It’s another first day at a new four-month internship.
As the incoming round of interns introduce themselves to each other, my heart races as my turn approaches. A computer engineering student, a couple of computer science students, a software engineering student…
All eyes are now on me.
I take a deep breath. “Hi everyone! My name is Tiffany, and I study chemical engineering at the University of Waterloo…”
“I’m sorry, what did you say?”
Something along the lines of this has been a typical reaction that I’ve gotten from both interns and full-time employees at internships in high-tech companies.
To be frank, I can’t blame them. Chemical engineering is certainly not the first program that I expect someone in a tech company to have graduated from.
However, I’m in this line of work because there are too few legitimate chemical engineering positions available in the current Canadian landscape. In any given term during which we’re scheduled to find a placement, there may be 300 chemical engineering students—possibly more—targeting the same 50 available positions—and having 50 available positions in any given term is considered a blessing.
I’m here because my first internship after my first four months of university consisted of teaching elementary and high school students about science and engineering—including computer programming—to encourage them to develop a lifelong passion for these subjects. For someone with no prior exposure to programming, this was a neat opportunity for me to quickly pick up rudimentary concepts and encourage students to stick with STEM.
I’m here because I loved reading and writing in high school—Advanced Placement English Language and Composition was my absolute favourite course throughout the four, pre-university years—and discovered a line of work called “technical writing” during the latter half of freshman year. This was an appropriate way of learning how my company’s technologies worked, and it also exposed me to other functions in the company, such as Product Management and Customer Support.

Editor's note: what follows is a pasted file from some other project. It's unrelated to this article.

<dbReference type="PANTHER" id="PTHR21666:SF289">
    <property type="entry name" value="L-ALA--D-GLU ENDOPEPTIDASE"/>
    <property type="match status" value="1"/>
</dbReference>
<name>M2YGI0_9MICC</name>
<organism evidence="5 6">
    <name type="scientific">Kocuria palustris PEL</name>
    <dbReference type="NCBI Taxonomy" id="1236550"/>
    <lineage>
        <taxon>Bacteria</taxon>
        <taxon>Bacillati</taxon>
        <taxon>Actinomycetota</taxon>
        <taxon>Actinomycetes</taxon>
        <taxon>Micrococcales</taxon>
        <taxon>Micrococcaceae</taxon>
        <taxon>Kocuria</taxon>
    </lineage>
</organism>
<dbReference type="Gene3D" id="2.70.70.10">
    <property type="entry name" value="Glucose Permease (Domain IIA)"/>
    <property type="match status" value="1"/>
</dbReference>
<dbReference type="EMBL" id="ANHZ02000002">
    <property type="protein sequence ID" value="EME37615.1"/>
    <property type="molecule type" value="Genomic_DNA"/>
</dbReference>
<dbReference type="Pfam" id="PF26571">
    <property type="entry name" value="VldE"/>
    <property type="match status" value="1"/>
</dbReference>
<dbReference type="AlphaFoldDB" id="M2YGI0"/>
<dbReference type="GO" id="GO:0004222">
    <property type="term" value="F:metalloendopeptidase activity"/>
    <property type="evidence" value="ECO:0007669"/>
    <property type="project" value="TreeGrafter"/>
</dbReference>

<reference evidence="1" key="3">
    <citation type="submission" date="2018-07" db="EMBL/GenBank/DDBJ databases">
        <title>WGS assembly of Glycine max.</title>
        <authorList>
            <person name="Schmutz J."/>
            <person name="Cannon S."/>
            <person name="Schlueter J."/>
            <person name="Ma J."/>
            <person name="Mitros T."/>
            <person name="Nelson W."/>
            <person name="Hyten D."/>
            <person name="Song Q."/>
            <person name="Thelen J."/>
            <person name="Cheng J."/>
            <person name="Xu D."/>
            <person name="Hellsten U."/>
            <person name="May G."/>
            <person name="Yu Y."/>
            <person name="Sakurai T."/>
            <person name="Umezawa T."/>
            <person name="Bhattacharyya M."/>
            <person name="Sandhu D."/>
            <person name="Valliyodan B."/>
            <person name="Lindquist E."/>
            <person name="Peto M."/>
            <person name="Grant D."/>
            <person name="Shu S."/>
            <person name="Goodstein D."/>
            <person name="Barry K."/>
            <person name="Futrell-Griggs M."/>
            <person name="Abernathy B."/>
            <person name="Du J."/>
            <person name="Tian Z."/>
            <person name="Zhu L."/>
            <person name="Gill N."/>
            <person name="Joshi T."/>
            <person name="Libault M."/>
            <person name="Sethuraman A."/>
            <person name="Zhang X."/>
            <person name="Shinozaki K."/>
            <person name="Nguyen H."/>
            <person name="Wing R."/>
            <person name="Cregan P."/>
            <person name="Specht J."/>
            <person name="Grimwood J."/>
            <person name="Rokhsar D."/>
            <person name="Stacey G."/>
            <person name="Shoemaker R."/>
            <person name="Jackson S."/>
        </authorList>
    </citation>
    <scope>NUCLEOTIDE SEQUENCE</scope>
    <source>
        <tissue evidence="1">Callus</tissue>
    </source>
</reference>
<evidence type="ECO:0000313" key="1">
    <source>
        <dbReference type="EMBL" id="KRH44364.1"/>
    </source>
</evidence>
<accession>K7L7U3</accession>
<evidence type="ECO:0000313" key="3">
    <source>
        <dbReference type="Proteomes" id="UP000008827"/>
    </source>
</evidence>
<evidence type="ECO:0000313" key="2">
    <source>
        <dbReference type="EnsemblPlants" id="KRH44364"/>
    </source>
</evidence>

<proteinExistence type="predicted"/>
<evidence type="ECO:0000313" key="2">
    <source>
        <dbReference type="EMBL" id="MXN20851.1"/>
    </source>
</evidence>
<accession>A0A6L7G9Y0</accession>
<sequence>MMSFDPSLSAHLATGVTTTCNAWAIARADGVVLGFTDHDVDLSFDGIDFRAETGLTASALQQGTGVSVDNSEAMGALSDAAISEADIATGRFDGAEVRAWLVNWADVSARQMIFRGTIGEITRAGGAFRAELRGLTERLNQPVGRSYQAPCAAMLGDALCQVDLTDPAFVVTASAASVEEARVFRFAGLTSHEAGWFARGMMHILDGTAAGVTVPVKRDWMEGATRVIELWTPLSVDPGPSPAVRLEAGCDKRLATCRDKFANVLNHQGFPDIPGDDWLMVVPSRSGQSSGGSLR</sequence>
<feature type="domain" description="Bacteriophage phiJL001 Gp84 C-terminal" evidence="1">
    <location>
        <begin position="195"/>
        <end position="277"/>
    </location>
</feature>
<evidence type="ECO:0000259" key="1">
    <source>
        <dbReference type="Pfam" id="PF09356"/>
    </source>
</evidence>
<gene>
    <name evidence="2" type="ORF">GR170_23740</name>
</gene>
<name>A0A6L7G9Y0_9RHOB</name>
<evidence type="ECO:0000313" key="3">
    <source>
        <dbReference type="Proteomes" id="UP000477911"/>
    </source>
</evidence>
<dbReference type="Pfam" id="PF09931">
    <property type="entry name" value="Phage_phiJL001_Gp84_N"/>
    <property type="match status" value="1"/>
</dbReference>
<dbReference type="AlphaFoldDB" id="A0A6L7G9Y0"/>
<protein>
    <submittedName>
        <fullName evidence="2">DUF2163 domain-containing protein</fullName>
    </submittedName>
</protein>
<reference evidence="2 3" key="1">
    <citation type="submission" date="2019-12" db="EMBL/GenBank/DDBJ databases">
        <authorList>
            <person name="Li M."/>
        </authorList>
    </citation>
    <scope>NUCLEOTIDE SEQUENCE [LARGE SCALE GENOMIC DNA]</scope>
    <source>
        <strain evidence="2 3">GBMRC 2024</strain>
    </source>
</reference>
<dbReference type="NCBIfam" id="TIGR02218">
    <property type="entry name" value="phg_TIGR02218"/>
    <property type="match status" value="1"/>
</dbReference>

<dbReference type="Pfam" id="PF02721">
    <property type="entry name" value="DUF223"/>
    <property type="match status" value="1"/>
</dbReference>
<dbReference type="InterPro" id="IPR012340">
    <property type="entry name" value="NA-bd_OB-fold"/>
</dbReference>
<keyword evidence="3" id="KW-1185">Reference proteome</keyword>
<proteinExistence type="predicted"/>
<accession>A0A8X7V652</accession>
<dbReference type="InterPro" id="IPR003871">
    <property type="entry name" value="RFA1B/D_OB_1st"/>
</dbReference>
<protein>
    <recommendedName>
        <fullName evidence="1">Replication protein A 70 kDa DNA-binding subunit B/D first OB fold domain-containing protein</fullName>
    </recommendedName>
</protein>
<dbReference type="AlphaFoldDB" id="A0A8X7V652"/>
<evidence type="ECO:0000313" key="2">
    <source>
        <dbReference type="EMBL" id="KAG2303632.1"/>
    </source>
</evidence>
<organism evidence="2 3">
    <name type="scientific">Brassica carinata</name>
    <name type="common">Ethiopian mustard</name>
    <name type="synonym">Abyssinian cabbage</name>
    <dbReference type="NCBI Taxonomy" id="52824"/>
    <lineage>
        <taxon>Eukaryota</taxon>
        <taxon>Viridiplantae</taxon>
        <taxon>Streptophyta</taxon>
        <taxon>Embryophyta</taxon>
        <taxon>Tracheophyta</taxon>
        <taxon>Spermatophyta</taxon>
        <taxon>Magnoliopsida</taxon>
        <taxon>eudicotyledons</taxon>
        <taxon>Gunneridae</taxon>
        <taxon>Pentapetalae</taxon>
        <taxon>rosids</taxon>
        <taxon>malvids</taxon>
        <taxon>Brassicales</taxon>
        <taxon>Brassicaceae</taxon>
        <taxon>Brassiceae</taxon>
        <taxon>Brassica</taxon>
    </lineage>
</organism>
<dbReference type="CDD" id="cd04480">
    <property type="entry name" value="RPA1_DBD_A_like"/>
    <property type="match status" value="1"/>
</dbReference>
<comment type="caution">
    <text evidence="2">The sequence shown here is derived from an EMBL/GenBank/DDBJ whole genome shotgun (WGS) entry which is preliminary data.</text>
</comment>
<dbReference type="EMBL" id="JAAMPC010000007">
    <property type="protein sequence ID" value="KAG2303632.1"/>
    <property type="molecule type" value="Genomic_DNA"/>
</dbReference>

I’m here because I’ve had internship experience in a small design-build firm doing process engineering, which essentially involved designing a system that transforms input materials into desired, outputted products. This was the only “real” chemical engineering work experience that I’ve ever had, and surprisingly, it’s what led to my current internship as a Scrum Master.
If you lack the support of having an IT background from your studies, or if you’re in IT but want to transition into non-IT work, here are some tips based on personal academic and internship experience.
- Know what you like and dislike.
After my first numerical methods course learning MATLAB in freshman year, I knew that I wouldn’t be able to sustain a long-term passion for programming. However, there are still functions in high-tech companies that require a plethora of skills that aren’t based on having technical expertise. If you enjoy writing, check out technical writing. Have business chops? Read Cracking the PM Interview to see if product management would be up your alley. Enjoy motivating teams of people and optimizing their performance? Get to know more about agile software development through Scrum: The Art of Doing Twice the Work in Half the Time and learn more about the value-add of Scrum Masters.